Trail plans continue to south . . .
Plans are coming together for re-introducing excursion train travel on the Nickel Plate north from Noblesville by late spring of next year, according to County Tourism Director Brenda Myers. A newly organized entity known as Nickel Plate Heritage Railroad Inc., will soon be entering a contractual agreement with the county port authority, owner of the tracks, for operating the train service.
Currently the Heritage Railroad leaders, assisted by the Tourism Bureau, are seeking funding for various improvements at the Arcadia depot and in Atlanta where trains will end their 12-mile run. Track repairs are also needed. All told about $1 million is expected to be required for the project.
In addition, rolling stock is being sought, possibly to be leased from various sources. What part, if any, the Indiana Transportation Museum will play has not been announced. The museum was denied access to the railroad last year due to safety concerns, but the organization has a considerable number of train cars and engines at its Forest Park facility.
Myers says Tourism’s plan is to assist in boosting the tourism interest and economies of the northern Hamilton County communities of Atlanta, Arcadia and Cicero through which the Nickel Plate runs. She says trains will likely leave from Noblesville’s pocket park near 8th and Clinton streets on their route north.
Meanwhile, preliminary plans are underway for development of the Nickel Plate walking trail and the removal of the railroad tracks between Pleasant Street and 146th Street. South of 146th the City of Fishers will develop the trail to 96th Street.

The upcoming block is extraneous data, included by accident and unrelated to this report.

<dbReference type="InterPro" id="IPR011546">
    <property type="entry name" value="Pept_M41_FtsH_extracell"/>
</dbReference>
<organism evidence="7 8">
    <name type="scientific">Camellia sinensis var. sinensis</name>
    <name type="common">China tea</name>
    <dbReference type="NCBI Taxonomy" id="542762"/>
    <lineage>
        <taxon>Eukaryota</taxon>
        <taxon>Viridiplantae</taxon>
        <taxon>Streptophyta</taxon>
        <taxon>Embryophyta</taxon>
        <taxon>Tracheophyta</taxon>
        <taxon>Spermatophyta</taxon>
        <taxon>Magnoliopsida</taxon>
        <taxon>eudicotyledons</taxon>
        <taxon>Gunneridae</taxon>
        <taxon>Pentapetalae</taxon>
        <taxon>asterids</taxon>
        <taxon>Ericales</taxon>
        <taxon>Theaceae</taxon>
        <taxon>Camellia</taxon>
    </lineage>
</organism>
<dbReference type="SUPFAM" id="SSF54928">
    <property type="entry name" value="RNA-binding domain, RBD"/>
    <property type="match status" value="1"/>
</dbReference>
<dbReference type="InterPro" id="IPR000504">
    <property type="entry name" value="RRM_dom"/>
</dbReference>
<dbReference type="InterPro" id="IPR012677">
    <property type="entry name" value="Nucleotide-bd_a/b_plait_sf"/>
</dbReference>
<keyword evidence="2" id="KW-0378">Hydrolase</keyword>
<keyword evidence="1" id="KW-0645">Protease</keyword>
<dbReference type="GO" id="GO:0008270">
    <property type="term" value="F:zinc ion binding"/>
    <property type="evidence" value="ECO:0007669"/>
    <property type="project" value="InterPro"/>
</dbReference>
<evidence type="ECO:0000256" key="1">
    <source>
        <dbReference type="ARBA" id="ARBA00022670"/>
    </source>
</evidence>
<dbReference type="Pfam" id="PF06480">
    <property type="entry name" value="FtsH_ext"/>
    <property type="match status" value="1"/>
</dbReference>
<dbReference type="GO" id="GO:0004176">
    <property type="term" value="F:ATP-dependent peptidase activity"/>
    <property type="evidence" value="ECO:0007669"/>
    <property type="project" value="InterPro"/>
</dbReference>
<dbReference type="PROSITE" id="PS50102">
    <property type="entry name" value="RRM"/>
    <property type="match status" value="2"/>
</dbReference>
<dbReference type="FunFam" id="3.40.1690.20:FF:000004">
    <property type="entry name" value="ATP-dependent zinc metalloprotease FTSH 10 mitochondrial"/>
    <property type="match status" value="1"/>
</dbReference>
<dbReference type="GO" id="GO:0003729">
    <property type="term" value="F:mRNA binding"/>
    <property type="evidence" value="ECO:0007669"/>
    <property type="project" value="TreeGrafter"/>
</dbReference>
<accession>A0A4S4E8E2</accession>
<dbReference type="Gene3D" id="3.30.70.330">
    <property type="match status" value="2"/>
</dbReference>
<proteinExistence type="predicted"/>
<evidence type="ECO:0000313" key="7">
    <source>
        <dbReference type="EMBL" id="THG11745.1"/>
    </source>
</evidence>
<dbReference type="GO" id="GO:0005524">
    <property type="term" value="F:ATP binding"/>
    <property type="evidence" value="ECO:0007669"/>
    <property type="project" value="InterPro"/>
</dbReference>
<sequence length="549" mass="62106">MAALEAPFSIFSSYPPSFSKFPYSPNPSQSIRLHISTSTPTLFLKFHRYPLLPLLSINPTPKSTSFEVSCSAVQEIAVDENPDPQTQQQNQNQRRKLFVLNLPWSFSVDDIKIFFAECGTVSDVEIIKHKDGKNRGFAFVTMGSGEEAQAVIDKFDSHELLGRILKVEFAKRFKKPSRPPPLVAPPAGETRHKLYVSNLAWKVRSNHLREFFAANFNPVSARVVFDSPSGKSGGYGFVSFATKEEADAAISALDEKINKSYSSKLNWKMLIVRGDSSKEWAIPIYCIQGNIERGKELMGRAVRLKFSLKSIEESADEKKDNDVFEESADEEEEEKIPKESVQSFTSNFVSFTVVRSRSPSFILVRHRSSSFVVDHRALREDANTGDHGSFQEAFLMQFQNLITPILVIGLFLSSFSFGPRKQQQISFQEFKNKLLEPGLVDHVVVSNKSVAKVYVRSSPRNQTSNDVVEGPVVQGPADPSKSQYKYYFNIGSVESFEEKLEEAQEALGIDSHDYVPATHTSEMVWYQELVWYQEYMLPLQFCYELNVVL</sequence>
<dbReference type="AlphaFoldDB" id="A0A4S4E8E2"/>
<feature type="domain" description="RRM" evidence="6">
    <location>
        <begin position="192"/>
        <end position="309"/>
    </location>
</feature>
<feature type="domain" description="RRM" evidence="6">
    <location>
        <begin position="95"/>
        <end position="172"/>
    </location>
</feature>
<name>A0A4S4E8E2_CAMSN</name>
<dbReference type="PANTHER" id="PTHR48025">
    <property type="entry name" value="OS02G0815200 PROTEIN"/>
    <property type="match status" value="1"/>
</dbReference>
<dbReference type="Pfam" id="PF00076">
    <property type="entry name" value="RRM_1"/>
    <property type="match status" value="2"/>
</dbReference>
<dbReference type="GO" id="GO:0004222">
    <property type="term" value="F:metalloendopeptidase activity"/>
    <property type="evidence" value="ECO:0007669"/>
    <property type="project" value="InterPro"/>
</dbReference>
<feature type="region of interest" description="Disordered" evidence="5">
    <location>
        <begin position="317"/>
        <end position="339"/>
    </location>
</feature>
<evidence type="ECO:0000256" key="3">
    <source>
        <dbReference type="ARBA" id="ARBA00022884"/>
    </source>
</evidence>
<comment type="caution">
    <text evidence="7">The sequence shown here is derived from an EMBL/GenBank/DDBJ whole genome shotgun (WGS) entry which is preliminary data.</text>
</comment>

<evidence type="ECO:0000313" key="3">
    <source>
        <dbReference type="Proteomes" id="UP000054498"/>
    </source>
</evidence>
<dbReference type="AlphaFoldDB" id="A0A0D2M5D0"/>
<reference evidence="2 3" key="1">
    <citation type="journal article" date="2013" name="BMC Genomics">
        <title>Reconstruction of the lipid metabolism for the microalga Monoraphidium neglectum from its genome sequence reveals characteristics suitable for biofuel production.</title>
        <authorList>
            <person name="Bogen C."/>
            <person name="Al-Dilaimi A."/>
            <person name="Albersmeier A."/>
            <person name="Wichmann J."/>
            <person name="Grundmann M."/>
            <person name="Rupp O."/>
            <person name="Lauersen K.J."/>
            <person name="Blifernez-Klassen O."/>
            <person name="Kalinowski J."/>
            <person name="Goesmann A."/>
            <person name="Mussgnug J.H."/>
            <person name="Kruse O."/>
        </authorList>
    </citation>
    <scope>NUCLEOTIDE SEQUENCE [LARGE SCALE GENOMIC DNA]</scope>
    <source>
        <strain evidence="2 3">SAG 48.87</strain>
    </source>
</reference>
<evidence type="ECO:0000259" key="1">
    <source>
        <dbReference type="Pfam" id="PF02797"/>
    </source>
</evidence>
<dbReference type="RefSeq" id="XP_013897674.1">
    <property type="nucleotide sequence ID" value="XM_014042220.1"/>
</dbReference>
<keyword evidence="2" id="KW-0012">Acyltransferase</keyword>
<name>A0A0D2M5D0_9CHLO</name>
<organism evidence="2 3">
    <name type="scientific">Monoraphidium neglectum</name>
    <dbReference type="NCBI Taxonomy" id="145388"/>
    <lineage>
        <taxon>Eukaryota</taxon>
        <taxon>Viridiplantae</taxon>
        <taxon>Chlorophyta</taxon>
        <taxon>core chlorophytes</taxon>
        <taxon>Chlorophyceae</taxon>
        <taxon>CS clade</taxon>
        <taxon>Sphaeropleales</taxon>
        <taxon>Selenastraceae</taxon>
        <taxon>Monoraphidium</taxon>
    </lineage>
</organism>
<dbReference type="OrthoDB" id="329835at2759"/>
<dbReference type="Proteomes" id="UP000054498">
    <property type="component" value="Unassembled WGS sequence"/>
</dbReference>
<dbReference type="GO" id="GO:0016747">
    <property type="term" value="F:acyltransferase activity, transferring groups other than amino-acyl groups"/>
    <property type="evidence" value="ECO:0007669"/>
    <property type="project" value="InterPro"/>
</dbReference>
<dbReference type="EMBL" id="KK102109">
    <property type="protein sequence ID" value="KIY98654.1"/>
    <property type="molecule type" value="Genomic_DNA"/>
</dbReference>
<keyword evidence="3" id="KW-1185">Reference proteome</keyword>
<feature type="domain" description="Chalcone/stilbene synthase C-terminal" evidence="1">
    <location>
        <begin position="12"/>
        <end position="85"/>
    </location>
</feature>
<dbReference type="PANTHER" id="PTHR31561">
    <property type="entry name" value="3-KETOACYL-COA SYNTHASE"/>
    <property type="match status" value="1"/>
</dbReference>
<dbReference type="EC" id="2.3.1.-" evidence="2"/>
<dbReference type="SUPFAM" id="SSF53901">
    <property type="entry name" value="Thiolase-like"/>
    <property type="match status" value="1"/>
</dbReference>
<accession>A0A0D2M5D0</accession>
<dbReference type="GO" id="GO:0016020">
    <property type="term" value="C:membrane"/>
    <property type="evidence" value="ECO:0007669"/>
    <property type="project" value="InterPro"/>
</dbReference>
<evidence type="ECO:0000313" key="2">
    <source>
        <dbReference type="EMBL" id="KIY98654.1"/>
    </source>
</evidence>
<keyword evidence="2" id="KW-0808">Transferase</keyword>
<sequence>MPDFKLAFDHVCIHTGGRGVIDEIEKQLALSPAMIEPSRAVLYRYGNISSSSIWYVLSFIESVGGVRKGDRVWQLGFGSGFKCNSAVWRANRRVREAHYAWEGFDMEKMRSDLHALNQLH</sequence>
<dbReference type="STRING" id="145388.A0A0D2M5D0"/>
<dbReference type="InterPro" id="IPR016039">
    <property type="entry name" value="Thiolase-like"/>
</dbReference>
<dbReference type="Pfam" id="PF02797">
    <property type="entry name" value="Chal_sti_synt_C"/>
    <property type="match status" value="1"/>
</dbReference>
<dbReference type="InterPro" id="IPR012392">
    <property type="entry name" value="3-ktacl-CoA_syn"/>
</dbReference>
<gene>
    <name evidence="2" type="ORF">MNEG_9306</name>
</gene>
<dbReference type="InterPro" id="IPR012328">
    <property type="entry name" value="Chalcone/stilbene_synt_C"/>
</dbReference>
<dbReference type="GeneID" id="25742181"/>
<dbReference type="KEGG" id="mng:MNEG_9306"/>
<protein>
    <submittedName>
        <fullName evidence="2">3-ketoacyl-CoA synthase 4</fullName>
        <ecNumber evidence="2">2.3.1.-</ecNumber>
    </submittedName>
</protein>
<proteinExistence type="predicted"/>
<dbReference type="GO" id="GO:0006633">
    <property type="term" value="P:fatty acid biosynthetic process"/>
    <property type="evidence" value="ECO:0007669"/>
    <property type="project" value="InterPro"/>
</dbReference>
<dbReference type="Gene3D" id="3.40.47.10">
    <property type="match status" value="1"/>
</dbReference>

But don’t plan hiking on the trail anytime soon. Noblesville city officials are concentrating on the Midland Trail, the second phase of which is scheduled to get underway next year. Eventually that trail will run east from Westfield to intersect the Nickel Plate at Pleasant Street. Apparently, the tracks will remain intact from Pleasant through downtown Noblesville.
While these plans are underway, the organization known as Save the Nickel Plate is waiting for the federal Surface Transportation Board to finish hearing comments from the public before making a decision on whether to grant a request to place the railroad in a “rail bank”. The Hoosier Heritage Port Authority, as owners, have asked for this designation to preserve the right to return the rail right-of-way to a railroad should that be needed in the future. A so-called Light Rail commuter train has been envisioned in long-range mass transit studies.
This week Save the Nickel Plate, which opposes conversion of the rail line to a Monon-type trail, elected Logan Day as president. He works in the railroad business at Kokomo and is a dedicated train enthusiast. The group has not announced what it might do toward saving the rail line after the Transportation Board makes its ruling.